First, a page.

If you’ve flown into Aspen-Pitkin County Airport (KASE), you’ll notice that you are able to tune into the LOC frequency for runway 15.
The localizer (LOC) provides lateral course guidance, side to side, during an approach to landing. What it does not provide is vertical guidance, up and down. This is different compared to an ILS approach which will provide both lateral and vertical guidance. KASE does not have an ILS approach procedure.
You may have also noticed, if you’ve flown an approach into KASE in Infinite Flight, that the LOC frequency has a glide-slope. The approach also isn’t nearly as steep as shown on the approach plates for runway 15, each showing that the glide slope should be 6.59 degrees. This is different compared to the standard 3.00 degrees that is normally used at most other airports. It’s one of the steepest approaches in the world. Here is why that is, from a developer.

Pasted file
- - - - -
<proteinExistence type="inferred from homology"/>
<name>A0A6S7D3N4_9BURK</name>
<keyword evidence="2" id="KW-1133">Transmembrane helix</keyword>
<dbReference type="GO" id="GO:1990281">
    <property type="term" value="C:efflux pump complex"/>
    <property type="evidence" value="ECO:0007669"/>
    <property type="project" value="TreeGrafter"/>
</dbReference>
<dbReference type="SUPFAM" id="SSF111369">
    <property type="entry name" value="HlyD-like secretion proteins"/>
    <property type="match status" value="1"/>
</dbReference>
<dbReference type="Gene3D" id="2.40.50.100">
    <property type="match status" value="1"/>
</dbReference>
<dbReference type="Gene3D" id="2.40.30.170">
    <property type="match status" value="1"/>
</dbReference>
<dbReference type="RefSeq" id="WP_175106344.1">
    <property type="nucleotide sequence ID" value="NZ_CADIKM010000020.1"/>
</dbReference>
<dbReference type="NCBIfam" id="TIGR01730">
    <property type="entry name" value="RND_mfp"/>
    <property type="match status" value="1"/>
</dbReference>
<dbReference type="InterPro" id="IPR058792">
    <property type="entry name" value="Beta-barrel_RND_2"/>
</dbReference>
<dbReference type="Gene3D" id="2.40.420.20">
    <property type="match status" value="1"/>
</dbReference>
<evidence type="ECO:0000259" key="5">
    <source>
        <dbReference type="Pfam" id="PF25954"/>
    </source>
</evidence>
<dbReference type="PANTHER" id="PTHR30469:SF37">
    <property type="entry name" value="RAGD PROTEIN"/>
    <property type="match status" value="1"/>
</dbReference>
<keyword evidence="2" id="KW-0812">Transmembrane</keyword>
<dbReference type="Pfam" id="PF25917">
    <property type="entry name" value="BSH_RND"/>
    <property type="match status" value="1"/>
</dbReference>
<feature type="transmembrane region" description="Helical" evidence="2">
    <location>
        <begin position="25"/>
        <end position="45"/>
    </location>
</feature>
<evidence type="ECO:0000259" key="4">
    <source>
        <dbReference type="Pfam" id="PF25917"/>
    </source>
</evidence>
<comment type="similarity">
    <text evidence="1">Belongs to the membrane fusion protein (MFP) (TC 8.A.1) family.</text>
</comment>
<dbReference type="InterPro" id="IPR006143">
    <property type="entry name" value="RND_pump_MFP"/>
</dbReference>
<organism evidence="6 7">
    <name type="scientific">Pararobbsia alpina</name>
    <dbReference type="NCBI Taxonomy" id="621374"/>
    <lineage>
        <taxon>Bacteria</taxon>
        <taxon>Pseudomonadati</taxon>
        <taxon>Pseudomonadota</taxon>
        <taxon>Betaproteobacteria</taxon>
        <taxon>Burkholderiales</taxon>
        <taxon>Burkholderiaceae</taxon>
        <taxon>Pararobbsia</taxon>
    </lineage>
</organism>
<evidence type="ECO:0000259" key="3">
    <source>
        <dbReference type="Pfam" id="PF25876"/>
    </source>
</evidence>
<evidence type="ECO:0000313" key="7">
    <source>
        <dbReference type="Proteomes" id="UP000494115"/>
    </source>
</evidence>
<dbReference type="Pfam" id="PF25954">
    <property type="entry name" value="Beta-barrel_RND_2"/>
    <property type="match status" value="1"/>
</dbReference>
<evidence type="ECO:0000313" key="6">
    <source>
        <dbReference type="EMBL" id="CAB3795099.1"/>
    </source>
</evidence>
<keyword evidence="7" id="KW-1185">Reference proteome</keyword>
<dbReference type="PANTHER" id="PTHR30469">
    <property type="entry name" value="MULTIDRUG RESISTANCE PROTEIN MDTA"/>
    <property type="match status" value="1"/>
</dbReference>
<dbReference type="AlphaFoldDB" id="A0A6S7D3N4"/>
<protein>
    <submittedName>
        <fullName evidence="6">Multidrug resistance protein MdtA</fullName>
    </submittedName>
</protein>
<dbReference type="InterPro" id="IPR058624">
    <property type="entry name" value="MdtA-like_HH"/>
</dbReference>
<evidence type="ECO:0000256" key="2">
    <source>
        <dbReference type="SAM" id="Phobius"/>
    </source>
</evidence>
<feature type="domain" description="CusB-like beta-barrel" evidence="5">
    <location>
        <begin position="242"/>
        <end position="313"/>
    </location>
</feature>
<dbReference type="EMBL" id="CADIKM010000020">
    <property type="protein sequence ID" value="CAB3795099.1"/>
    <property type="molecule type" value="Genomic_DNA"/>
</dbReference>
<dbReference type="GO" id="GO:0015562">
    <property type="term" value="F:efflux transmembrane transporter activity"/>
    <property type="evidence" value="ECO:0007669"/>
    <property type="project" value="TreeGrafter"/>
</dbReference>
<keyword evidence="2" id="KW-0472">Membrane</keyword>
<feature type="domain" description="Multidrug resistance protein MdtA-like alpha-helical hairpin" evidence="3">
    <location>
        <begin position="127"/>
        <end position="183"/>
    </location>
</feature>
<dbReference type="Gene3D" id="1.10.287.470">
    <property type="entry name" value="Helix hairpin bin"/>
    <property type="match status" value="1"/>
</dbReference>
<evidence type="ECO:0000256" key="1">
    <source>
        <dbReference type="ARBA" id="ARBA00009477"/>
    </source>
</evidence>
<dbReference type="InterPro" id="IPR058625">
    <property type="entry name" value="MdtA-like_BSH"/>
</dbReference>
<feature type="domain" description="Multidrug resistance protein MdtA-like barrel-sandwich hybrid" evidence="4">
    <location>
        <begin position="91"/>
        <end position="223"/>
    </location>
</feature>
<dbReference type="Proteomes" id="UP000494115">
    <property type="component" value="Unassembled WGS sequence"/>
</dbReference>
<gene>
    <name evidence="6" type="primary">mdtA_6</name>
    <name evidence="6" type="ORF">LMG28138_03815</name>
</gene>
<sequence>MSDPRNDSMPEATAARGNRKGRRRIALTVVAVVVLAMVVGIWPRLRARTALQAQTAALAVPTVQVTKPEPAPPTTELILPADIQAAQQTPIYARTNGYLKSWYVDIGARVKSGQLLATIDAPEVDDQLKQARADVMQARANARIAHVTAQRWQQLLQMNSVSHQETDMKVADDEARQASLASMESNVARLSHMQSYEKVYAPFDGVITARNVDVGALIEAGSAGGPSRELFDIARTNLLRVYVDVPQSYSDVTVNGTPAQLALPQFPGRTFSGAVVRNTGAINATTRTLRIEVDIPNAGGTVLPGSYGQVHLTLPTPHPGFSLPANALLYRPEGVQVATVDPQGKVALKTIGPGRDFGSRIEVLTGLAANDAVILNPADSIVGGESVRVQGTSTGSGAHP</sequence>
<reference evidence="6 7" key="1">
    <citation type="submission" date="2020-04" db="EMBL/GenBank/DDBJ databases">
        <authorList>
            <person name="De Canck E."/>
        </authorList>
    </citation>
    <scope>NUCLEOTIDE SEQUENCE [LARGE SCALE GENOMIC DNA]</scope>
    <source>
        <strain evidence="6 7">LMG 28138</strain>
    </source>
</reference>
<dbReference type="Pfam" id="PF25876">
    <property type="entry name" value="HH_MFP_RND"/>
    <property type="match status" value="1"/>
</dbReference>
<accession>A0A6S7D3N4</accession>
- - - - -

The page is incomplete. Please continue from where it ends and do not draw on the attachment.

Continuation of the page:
”KASE has LOC/DME, but no glideslope/full ILS, so from what I understand pilots need to make this 6? approach based on sight and no instrumentation other than localiser info (and likely some dead reckoning calculations).
Since Infinite Flight sees the LOC, it must treat it as an ILS, but since it doesn’t have an assigned glideslope, it just defaults it to the standard 3? approach.”
I found this interesting. You wouldn’t know this without looking at the approach plates beforehand, which could be misleading if you didn’t know this information.
The most fun you can have is to learn how to understand the approach plates so you can fly these types of approaches properly. Do your research before setting up a flight and reap the rewards on arrival. It’s a very satisfying approach to pull off.
References: CFI Notebook